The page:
In this instance, the case of Hotel Jaya Puri Bhd v National Union Of Hotel, Bar & Restaurant Workers & Anor [1980] 1 MLJ 109 is seminal. In short, the case involved the retrenchment of a number of workers, all members of the National Union of Hotel, Bar and Restaurant Workers, employed by the Jaya Puri Chinese Garden Restaurant Sdn Bhd due to losses suffered by the company. The restaurant on the other hand, was a fully owned subsidiary of the hotel and both the hotel and the restaurant had the same managing director. This retrenchment resulted in an industrial dispute where the employees claimed that they were dismissed and not retrenched as they were employees of the hotel and not the restaurant. The IC found in favor of the employees. Upon appeal, the Federal Court held that the courts are quite willing to pierce the corporate veil, despite the doctrine of separation of powers when justice in the case demands it.

In grappling with the issue of lifting the corporate veil in Ahmad Mirza, the court referred to Law Kam Loy And Anor v Boltex Sdn Bhd And Others [2005] MLJU 225 where the Court of Appeal held that the lifting of the corporate veil operates on two very distinct considerations when operating in the sphere of company law and employment law. As such it can be surmised that within the sphere of industrial relations, the requirements for the piercing of the corporate veil is a less onerous one as the focus is equitable principles.

The Federal Court listed the following guidelines for the piercing of the corporate veil, within the context of employment law:


a) Where there is ‘functional integrality’ between entities.


b) Unity of establishment between the entities.


c) The existence of a fiduciary relationship between the members of the entities and/or extent of control.


d) There was essential unity of group enterprise.


e) Whenever it is just and equitable to do so and/or when the justice of the case so demand.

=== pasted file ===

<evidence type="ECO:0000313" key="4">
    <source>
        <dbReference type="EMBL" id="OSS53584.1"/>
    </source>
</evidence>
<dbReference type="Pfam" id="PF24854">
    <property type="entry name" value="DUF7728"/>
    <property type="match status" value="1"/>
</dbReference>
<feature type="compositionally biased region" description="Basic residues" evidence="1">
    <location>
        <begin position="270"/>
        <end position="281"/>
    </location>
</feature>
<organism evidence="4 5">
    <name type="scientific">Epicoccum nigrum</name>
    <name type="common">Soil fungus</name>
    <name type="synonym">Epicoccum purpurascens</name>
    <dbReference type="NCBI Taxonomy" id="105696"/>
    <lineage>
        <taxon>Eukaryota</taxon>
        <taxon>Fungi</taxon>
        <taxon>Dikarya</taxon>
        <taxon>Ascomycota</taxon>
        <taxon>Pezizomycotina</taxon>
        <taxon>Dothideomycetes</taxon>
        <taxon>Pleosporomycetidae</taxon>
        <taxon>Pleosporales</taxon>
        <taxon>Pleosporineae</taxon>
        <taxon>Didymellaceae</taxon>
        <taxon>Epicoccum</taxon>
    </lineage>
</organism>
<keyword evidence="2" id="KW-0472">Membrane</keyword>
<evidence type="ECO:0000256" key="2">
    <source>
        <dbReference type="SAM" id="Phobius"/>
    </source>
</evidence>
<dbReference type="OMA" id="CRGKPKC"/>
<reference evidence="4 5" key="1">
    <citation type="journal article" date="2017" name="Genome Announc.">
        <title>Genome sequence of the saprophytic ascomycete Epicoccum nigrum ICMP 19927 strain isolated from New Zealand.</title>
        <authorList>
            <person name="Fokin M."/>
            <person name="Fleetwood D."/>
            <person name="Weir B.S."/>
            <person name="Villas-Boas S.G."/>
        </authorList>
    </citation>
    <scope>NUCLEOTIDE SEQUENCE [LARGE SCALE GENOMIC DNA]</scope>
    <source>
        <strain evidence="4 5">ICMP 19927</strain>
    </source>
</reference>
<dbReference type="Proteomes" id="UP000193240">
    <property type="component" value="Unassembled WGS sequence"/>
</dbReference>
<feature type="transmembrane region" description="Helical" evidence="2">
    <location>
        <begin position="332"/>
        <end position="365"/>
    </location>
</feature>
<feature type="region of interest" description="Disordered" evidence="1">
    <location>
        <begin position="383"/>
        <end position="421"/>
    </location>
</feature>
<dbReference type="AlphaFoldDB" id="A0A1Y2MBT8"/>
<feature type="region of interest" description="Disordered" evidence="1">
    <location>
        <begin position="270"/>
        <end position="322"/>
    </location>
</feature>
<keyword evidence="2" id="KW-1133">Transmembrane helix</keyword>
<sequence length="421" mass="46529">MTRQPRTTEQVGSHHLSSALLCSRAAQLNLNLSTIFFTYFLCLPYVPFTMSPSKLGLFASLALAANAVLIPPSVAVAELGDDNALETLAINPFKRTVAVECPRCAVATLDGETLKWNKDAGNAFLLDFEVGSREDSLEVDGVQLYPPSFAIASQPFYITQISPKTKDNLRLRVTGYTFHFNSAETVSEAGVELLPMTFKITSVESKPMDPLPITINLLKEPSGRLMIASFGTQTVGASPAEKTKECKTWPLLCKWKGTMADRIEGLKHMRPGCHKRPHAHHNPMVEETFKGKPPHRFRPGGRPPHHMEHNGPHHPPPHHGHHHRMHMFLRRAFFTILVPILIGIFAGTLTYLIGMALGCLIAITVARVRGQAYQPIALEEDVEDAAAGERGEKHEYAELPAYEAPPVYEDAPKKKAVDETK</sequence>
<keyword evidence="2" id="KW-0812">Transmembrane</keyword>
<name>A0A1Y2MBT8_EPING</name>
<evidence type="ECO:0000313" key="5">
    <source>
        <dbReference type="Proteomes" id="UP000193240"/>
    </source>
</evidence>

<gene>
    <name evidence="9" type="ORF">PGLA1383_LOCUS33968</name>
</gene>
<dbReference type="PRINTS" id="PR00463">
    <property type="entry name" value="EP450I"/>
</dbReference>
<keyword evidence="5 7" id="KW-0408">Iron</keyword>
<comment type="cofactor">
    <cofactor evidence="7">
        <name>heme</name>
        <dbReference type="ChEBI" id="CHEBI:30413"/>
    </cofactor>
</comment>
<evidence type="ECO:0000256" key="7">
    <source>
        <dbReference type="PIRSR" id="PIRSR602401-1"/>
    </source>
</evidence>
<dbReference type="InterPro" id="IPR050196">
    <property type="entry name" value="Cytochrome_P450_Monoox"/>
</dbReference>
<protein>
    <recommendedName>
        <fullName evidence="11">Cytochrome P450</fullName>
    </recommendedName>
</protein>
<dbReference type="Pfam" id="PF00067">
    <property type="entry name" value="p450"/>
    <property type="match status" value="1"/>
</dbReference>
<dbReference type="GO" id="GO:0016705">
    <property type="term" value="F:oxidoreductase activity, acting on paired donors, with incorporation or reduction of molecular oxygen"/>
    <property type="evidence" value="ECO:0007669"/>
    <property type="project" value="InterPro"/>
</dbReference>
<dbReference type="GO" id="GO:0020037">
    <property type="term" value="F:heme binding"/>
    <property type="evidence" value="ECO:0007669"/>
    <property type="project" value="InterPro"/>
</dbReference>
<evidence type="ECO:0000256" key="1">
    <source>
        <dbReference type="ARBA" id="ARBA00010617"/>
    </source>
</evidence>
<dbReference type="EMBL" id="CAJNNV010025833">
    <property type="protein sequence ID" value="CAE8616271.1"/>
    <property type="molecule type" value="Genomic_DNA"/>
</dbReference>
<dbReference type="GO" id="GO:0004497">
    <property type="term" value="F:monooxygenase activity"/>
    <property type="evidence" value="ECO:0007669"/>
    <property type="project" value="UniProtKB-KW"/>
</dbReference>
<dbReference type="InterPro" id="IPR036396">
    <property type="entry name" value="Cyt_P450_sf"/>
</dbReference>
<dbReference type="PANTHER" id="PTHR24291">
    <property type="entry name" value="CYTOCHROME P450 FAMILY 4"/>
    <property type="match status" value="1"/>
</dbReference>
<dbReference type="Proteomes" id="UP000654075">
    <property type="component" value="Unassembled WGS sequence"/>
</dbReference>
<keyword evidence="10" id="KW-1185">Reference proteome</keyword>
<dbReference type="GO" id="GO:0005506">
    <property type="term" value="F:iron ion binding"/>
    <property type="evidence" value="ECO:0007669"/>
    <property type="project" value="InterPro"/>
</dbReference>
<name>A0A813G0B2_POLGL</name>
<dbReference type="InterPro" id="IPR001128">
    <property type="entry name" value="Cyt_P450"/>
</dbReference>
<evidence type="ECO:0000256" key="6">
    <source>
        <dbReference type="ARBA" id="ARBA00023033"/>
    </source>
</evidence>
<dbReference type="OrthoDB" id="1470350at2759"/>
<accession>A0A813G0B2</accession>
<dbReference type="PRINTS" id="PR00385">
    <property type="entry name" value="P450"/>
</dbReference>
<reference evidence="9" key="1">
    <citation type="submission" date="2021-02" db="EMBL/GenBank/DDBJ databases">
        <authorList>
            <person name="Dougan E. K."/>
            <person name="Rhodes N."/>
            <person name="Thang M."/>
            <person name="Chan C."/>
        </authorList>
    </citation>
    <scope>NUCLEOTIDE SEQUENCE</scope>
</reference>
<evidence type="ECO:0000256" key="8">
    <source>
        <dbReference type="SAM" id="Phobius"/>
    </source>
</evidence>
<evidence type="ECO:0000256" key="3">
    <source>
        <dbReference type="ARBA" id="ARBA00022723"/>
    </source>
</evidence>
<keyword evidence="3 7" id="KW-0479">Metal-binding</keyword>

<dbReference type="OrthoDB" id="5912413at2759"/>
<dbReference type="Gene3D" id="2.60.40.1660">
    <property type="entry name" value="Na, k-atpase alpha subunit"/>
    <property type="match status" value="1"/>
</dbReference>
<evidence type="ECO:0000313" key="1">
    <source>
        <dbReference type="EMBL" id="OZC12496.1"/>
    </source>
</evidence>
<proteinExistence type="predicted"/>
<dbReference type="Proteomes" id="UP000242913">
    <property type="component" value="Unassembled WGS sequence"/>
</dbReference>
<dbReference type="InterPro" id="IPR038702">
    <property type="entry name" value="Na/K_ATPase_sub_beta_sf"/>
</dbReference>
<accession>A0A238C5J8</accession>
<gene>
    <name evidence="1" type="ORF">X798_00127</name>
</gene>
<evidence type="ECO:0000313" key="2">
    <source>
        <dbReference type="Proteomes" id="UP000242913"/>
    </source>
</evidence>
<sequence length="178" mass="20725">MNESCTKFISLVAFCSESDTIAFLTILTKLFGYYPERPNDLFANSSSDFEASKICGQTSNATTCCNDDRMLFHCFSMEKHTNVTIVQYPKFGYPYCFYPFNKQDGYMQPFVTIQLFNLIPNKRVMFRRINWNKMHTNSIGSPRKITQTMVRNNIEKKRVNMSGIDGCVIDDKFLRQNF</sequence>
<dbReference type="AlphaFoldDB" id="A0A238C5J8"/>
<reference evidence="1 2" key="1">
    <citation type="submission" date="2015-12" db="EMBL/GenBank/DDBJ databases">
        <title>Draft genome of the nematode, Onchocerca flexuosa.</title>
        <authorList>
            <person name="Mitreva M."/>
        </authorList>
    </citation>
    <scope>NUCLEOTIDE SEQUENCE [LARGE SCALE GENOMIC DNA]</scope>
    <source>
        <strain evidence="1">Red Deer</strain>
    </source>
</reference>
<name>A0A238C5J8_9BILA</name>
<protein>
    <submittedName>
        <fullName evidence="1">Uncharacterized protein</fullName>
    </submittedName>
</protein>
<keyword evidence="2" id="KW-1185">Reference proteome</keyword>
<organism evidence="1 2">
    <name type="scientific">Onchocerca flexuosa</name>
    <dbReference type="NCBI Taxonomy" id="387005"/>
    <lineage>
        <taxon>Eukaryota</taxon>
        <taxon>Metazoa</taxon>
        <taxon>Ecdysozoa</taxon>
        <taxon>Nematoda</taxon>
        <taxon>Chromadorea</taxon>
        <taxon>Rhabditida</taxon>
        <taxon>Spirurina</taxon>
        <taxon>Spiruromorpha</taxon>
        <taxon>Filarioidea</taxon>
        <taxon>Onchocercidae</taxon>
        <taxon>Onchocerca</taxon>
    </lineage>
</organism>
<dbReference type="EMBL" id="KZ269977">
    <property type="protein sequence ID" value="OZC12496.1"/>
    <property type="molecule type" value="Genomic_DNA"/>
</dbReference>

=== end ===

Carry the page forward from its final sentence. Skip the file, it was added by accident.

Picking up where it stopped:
These guidelines however are non – exhaustive and the circumstances where a court may pierce the corporate veil is never closed.


Armed with the above reasoning, the Federal Court found that the Company and the ADC were essentially part and parcel of the same group and there was essentially a unity of group enterprise. It held in evidence, amongst others, that the letter of offer was signed by the same CEO of the Company and ADC and that the workman continued to report to Mr Chiew whilst at ADC and whilst with the Company after 18.10.2012 and that the Company’s contract with the ADC allowed for the workman to be moved to any of ADC’s subsidiary and/or associate companies.

In essence, in piercing the corporate veil, the Federal Court was able establish the true labour relationship between the parties in terms of the existing labour relation realities. The refusal of the Court of Appeal to lift the corporate veil, meant that it was unable to identify the employer – employee relationship and this runs contrary to the fundamental purpose of the IRA.

Was The Workman A Permanent Employee Or Was He On A Fixed Term Contract?

Having come to the above conclusion, the Federal Court then turned its attention to the issue of whether the Ahmad Zahri was indeed a permanent employee of the Company or was he employed on a permanent basis, which was dressed up as several fixed term contracts.

In so doing, the Federal Court considered 3 factors to determine whether an employer had a genuine need for the services of the employee for a fixed duration:

a) The intention of parties


b) The subsequent conduct of the employer during the course of the employment


c) Nature of the employers business and the nature of the work the employer is engaged to perform


The above 3 factors however, need to be considered in light of the security of tenure in job employment, as recognised by the Malaysian courts and balanced with the employer prerogative to make commercial decisions for reasons of better economy or better management.

Having considered all the above, the Federal Court came to the conclusion that the Ahmad Zahri employment by ADC and subsequently the Company was continuous and without a break from 2009 to 2013.

Conclusion

The piercing of the corporate veil played a pivotal role in this case as articulated by the Federal Court. Coupled with a less arduous requirement in the context of employment law, simply makes this principle more potent. It perhaps is one of the best weapons in the arsenal of the court, particularly when considering the often evolving nature of corporate structures, to ensure that the workmen are always protected and no one party gets the upper hand at the expense of another.


Authored by Kuhan Manokaran, an associate from the firm’s Dispute Resolution practice.


22 APRIL 2022